It's getting to be that time. Days left with my husband, not weeks or months. I'm on the verge of a massive break-down, and there's really no point fighting it any more. Every time he gets home from work or running an errand, I thank God he's back. I need to be in constant contact with him, even if it's just holding hands. I want to take pictures of every single thing about him. His freckles, his tattoo, the way he looks when he sleeps. But I don't because if I do then it becomes more real.
I know I can get through this. I have a very strong support system all across the country, I have events and projects planned, and I have family to visit when being here gets to be too much. I also know what my husbands job entails -and the risk factors involved- which helps a ton (I take the realist approach). I know he won't take unnecessary risks, and I know what his schedule will be like. But for everything I know, there is a lot more that I don't. And possibly won't ever know. And I'm ok with that, as long as my husband makes it back home alive. I don't even care if he makes it home for our baby to be born; as long as he comes home to us.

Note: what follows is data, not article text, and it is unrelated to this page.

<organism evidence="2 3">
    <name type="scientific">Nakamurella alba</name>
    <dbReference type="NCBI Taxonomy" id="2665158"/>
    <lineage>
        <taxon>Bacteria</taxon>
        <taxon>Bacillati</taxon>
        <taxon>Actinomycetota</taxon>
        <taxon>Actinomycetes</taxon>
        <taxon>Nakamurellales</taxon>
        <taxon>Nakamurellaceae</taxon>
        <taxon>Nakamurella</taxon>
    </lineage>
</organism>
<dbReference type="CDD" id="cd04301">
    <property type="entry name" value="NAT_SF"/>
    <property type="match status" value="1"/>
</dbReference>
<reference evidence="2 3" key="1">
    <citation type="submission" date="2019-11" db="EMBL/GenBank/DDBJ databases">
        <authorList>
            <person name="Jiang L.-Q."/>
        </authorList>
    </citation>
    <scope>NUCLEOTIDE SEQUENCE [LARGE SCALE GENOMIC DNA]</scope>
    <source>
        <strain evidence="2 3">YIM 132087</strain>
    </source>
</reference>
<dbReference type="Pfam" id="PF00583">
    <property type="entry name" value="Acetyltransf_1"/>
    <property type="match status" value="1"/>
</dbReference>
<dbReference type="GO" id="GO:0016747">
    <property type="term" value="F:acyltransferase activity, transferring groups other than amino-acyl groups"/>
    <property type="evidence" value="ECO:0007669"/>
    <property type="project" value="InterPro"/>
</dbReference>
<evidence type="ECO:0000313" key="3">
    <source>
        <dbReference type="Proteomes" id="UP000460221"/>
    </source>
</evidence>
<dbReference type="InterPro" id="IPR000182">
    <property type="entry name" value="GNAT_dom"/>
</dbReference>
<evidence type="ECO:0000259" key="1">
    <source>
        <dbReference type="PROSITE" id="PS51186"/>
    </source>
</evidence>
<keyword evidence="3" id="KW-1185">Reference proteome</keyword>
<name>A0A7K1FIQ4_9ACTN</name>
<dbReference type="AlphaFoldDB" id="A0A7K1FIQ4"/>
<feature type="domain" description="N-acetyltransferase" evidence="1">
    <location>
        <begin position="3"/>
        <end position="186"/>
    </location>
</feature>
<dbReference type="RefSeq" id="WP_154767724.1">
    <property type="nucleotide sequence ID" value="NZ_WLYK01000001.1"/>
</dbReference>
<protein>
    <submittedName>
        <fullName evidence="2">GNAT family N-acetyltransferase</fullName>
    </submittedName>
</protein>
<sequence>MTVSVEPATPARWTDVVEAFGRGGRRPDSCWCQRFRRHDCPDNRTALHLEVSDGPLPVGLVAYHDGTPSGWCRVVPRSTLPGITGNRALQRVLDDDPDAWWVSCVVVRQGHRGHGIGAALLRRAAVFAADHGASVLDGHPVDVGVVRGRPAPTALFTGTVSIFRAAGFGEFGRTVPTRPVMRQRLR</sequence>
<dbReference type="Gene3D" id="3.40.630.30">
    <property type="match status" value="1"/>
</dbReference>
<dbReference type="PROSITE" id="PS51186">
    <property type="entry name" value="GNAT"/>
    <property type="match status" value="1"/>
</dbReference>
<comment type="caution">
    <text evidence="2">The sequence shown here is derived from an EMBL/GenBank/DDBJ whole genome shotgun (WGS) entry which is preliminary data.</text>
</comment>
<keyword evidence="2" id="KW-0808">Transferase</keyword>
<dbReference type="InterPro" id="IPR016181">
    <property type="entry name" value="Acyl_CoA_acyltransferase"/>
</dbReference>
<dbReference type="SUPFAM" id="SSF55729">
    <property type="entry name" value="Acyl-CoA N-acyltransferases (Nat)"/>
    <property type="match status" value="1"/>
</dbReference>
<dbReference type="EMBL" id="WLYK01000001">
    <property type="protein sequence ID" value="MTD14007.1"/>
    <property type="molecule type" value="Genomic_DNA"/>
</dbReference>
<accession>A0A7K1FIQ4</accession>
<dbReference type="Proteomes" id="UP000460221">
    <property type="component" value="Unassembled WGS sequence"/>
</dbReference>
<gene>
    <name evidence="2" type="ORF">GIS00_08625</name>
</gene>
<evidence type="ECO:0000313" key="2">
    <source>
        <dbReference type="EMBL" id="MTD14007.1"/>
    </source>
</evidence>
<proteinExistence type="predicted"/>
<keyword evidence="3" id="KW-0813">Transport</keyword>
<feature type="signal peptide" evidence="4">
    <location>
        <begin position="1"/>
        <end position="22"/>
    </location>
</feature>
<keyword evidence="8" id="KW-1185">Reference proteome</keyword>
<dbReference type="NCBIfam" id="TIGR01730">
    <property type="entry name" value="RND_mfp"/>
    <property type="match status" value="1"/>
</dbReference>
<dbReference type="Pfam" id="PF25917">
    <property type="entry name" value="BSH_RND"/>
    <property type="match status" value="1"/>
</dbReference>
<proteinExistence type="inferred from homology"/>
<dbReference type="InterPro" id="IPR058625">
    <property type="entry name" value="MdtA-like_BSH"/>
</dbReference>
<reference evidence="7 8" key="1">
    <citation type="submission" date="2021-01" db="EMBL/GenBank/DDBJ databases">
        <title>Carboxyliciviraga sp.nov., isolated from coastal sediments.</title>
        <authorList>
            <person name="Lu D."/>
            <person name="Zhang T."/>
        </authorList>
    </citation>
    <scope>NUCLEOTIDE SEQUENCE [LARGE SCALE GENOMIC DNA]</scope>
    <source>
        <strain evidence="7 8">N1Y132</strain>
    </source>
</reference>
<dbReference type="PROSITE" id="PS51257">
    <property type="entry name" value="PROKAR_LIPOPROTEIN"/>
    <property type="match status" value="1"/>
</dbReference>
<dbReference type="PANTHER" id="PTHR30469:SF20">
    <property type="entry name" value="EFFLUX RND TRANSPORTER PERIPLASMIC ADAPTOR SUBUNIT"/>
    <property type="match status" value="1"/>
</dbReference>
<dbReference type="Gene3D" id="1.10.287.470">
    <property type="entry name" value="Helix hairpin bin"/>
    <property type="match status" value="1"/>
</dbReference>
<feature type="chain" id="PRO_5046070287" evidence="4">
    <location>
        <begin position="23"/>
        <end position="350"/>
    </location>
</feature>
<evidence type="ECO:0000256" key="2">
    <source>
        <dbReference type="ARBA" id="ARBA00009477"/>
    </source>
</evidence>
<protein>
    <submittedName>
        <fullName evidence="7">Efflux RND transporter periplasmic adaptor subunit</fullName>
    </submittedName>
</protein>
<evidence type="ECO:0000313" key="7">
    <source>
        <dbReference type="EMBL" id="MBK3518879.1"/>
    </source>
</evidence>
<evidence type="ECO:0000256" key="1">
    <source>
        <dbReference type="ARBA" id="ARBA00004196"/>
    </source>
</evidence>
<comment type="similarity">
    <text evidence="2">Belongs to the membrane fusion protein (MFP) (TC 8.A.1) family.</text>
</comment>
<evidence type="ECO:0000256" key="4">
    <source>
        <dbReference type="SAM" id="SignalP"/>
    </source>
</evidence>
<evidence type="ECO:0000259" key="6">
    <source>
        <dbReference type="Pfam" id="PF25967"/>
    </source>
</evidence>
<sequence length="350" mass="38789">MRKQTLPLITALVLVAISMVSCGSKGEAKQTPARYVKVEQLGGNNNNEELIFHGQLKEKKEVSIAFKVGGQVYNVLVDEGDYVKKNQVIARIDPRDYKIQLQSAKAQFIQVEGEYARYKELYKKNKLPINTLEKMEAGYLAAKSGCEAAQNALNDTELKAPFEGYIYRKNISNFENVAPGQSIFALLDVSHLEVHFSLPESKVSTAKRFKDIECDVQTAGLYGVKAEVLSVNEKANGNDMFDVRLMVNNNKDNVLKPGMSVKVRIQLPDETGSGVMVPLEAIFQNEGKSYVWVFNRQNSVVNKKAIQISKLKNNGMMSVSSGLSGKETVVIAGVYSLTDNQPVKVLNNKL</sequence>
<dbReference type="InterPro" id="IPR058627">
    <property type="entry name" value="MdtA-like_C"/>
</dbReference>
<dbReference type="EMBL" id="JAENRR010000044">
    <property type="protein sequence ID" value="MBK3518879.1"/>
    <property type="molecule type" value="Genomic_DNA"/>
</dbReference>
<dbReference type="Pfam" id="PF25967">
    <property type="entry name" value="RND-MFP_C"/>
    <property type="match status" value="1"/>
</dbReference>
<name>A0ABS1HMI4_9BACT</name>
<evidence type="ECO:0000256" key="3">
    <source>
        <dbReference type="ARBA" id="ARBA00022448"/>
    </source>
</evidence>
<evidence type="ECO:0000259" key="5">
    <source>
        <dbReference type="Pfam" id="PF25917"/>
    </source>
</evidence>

When people (non-military) try to feel sorry for us, I always respond with, "Thanks, but it's his job to deploy. That's why he is a Marine." A lot of people (my own mom included) don't like that response. But it's true. B is SO excited to deploy, and I'm excited for him. No, we aren't wanting to be apart. The exact opposite, in fact. But us military-folk are pretty good at separating ourself in to two parts, if that makes sense. Just like when B was flying, when he was in the air that was the only thing he concentrated on. The million tasks that have to be done at once to go from a stall to a spin to flying level, all in 3 seconds. And when he landed and briefing was completed, he was on the phone to call me. I used to ride a lot, it consumed my life for many years. It was my passion and when I was on the horse, my next jump, turn, and cue were all I thought about. I think anyone that did a serious sport can relate. You are consumed by your passion when you're in the game. Then you go back to "normal" life afterwards.
So that's how B and I are. Deployment is the game we are concentrating on. When it's not working hours, he gets a relative amount of normalcy. My personal normal will shift, too. But that's just how it will be for a while. You have to accept it and then continue on with life.